Saturday, June 7, 2008

Book To Check Out: Slavery by Another Name

Matthew Yglesias at The Atlantic recommends Slavery by Another Name: The Re-Enslavement of Black Americans from the Civil War to World War II by Douglas Blackmon. At the book's website you can find more information about Blackmon, an exerpt from the book, and an interactive map and media.
...what's really striking about the subject is that despite how central the story of racial conflict is to the story of America, and despite how well-known certain key episodes in that history are, the shocking story that Blackmon has to tell here is virtually unknown.
I assume that this kind of thing forms part of the basis of black-white gaps in perception in the United States. The white version of American history certainly admits to the existence of racial oppression, but it's a very optimistic "up from slavery" story where the key figures are the heroes and the key episodes are the ones in which the good guys lost. But for fifty-five or sixty years following the collapse of the Confederacy, the cause of racial equality suffered nothing but setbacks. African-Americans are no doubt largely ignorant of these obscure episodes in a formal sense, but since it's literally part of their family background the history of backsliding and abandonment is going to color the black community's perception of progress made thus far.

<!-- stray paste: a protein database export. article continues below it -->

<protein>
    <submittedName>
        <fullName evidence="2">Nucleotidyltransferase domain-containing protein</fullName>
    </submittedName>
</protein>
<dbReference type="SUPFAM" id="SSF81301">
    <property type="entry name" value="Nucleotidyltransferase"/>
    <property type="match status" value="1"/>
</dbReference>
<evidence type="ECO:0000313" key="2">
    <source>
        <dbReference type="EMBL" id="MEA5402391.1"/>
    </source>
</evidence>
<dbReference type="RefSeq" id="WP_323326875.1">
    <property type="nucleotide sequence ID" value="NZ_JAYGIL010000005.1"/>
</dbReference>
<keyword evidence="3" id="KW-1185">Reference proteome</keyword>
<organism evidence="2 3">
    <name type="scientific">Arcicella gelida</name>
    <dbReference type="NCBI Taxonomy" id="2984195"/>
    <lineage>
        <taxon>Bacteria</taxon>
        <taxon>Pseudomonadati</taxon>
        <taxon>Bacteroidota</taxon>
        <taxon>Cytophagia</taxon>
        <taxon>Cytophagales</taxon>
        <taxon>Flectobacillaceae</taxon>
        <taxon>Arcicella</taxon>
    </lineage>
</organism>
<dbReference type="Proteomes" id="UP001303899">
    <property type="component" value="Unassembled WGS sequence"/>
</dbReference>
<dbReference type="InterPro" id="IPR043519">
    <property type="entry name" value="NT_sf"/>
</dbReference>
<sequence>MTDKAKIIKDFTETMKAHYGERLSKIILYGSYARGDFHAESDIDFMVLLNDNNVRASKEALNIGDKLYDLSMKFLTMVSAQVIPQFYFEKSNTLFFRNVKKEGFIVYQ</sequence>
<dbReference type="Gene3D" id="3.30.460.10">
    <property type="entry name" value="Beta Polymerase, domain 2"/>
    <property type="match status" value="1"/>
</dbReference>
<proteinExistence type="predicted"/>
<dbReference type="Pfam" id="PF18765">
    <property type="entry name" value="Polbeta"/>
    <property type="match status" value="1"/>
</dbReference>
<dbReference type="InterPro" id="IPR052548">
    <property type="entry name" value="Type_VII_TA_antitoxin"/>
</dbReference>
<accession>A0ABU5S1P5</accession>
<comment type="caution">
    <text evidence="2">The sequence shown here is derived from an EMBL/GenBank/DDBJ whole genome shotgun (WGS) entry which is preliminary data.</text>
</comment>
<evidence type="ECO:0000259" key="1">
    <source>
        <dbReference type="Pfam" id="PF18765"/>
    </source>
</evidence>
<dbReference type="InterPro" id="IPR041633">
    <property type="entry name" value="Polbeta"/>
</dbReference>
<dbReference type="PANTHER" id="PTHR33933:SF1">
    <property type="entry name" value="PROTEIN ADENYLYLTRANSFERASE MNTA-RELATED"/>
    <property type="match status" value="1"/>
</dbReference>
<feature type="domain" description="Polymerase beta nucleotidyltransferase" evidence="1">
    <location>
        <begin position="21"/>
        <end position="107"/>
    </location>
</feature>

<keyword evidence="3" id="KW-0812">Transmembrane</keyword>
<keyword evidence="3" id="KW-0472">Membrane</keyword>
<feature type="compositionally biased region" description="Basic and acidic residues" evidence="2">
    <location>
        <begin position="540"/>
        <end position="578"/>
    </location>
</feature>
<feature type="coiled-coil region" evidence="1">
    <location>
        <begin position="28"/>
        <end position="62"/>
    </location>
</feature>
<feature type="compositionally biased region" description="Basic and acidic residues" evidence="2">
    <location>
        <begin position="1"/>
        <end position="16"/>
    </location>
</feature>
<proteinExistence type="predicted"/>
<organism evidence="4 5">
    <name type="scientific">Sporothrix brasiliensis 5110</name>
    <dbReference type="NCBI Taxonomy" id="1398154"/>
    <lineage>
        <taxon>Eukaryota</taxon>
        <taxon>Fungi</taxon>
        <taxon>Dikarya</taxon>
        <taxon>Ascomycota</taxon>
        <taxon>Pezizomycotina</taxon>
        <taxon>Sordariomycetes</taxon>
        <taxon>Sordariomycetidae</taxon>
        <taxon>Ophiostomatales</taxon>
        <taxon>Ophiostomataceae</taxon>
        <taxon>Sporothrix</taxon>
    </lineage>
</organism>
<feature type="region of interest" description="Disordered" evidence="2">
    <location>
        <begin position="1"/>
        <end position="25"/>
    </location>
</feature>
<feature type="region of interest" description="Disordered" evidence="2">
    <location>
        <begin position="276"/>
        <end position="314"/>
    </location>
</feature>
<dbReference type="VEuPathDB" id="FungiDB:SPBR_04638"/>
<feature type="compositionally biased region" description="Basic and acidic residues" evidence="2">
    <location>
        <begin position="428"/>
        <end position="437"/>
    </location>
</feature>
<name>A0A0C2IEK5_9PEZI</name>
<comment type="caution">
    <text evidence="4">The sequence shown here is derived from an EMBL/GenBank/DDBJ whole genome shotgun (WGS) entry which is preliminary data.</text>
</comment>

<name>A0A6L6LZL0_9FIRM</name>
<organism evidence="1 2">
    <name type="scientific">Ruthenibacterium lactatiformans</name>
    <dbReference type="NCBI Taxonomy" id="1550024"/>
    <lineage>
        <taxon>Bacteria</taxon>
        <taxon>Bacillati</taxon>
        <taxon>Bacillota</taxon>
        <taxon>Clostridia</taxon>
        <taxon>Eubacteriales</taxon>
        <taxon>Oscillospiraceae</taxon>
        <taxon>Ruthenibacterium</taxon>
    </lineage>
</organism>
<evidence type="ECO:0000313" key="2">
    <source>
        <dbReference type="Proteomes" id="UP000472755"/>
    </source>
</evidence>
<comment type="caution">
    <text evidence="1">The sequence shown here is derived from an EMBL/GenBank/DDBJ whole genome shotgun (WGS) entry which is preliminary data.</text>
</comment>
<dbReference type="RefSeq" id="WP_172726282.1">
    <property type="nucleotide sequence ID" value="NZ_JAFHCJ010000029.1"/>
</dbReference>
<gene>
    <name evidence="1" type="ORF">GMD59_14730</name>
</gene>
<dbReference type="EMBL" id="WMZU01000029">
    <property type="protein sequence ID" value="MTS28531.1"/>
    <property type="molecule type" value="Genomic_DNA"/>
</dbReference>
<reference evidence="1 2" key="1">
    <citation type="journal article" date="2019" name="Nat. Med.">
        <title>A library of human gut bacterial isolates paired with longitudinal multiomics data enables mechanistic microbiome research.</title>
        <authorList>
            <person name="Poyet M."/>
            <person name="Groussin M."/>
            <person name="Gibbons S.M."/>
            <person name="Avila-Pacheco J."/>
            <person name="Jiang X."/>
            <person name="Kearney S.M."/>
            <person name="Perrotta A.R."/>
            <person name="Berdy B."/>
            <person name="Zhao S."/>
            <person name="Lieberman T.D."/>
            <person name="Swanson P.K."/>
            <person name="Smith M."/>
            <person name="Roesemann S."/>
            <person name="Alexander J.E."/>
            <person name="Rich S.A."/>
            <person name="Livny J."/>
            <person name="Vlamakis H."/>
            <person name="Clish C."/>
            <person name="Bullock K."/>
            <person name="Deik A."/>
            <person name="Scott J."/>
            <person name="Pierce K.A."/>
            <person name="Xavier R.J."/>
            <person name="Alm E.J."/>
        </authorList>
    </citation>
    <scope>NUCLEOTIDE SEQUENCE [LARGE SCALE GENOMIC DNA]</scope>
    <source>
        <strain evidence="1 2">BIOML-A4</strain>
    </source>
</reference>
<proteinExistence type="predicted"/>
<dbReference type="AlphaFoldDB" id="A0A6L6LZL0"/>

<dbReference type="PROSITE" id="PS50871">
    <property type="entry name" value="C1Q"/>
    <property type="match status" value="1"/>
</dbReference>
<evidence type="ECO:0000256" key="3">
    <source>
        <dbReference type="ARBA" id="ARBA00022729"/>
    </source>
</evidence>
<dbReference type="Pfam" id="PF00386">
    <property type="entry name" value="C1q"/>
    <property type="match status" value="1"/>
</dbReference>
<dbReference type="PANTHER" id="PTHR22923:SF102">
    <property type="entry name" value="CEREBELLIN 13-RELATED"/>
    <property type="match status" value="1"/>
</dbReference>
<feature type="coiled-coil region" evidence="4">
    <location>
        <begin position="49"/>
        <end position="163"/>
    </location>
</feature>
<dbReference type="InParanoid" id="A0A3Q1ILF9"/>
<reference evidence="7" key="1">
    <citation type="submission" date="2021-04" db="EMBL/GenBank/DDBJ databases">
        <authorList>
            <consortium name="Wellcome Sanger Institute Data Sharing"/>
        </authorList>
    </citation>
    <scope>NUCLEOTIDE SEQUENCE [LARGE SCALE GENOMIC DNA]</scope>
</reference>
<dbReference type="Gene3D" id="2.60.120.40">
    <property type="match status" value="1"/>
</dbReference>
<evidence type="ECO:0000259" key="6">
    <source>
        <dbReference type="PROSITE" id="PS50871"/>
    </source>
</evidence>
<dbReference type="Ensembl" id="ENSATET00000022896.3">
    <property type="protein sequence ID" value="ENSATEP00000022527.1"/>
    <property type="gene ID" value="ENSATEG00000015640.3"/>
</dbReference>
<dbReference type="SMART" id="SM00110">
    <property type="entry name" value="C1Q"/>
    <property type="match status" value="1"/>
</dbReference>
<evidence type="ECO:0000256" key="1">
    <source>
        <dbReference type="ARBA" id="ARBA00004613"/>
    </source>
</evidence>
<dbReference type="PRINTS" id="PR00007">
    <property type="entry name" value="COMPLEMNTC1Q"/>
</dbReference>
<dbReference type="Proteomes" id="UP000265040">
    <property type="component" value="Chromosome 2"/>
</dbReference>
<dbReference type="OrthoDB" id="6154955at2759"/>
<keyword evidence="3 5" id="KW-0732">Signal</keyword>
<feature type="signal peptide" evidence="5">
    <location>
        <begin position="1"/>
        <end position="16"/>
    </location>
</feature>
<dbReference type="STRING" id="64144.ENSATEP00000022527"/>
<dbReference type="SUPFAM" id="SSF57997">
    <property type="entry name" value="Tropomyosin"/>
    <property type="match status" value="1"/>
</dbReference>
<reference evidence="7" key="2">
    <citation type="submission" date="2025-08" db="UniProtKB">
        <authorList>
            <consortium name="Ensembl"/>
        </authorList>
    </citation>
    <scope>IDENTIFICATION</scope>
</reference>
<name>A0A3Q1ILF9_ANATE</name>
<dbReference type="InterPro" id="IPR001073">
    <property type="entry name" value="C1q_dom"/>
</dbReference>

It's one thing to recognize that America once tolerated great injustices and then put a stop to them. It's another thing entirely to recognize that the injustices came back and the whole period in which they did so has been expurgated from our official narrative.
The history that we don't seem to teach about in schools. From
In 2000, the National Association of Black Journalists recognized Blackmon’s stories revealing the secret role of J.P. Morgan & Co. during the 1960s in funneling funds between a wealthy northern white supremacist and segregationists fighting the Civil Rights Movement in the South. A year later, he revealed in the Journal how U.S. Steel Corp. relied on forced black laborers in Alabama coal mines in the early 20th century, an article which led to his first book, Slavery By Another Name, which broadly examines how a form of neoslavery thrived in the U.S. long after legal abolition.

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